BOGOTA (Reuters) - Colombia, the world’s biggest producer of washed arabica coffee, launched a fund worth 218 billion pesos ($63.9 million) on Wednesday, aiming to stabilize coffee prices and shield farmers from volatile markets.
Output of 14.8 million 60-kilogram bags in 2019, boosted by good weather, was Colombia’s highest in 27 years, and the fund will allow coffee growers to cover production costs and avoid losses in case of unexpected falls in prices.
The government will provide the bulk of the resources for the fund, although coffee growers will also contribute financially, Finance Minister Alberto Carrasquilla said.
“It will give certainty and reassurance that prices are secure, so farmers can dedicate their time to growing the best coffee in the world and not worry about fluctuations,” he added.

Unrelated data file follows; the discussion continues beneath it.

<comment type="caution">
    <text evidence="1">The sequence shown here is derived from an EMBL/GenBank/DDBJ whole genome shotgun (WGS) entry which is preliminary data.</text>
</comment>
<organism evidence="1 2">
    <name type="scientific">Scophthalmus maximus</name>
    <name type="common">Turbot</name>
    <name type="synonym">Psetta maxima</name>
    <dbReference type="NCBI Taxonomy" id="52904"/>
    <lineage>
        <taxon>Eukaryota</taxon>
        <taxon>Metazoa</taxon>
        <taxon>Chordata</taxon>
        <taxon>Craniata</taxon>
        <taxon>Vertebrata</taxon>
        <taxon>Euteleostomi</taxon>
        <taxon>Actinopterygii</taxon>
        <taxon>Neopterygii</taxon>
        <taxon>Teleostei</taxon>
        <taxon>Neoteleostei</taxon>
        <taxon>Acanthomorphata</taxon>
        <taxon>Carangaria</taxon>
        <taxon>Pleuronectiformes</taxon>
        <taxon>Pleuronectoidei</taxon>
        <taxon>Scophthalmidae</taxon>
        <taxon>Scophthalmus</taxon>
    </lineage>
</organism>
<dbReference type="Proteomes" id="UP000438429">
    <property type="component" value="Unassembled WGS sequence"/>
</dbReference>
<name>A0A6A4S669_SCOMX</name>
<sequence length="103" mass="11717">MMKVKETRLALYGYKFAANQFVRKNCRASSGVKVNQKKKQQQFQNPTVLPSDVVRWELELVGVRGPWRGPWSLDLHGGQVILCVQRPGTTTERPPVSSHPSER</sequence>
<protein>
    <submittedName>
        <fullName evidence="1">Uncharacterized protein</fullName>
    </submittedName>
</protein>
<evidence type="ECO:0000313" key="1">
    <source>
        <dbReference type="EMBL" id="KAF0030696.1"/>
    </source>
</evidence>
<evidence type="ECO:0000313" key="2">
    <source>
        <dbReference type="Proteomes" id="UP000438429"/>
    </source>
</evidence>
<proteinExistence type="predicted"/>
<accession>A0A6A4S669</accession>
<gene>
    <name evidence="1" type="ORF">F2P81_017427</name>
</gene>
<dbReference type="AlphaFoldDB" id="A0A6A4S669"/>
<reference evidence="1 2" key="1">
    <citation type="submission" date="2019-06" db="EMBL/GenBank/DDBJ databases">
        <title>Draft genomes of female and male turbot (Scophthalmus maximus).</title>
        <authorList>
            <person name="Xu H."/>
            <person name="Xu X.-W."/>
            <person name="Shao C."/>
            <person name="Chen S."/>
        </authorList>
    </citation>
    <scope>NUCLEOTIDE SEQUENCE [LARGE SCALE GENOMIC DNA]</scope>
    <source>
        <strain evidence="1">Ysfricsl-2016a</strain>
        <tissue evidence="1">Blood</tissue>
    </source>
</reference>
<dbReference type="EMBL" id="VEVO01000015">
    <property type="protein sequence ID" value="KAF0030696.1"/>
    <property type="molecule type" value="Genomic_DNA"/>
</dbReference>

The fund is a dream come true for coffee growers, and will allow them to protect prices, Agriculture Minister Andres Valencia said.
Colombian coffee closed at $1.06 a pound on the New York Stock Exchange on Wednesday.
The country’s producers receive 930,000 pesos ($272.70) per 125 kg. That compares with corresponding production costs of 780,000 pesos ($228.70) calculated by the National Coffee Federation last year.
The South American country, known for its high-quality smooth coffees, is the world’s third biggest producer, after Brazil and Vietnam.
Coffee is grown across roughly 880,000 hectares (2174527.36 acres) and about 560,000 families depend on the industry.
The National Coffee Federation expects production of around 14 million bags this year.
Reporting by Luis Jaime Acosta; Writing by Oliver Griffin; Editing by Clarence Fernandez
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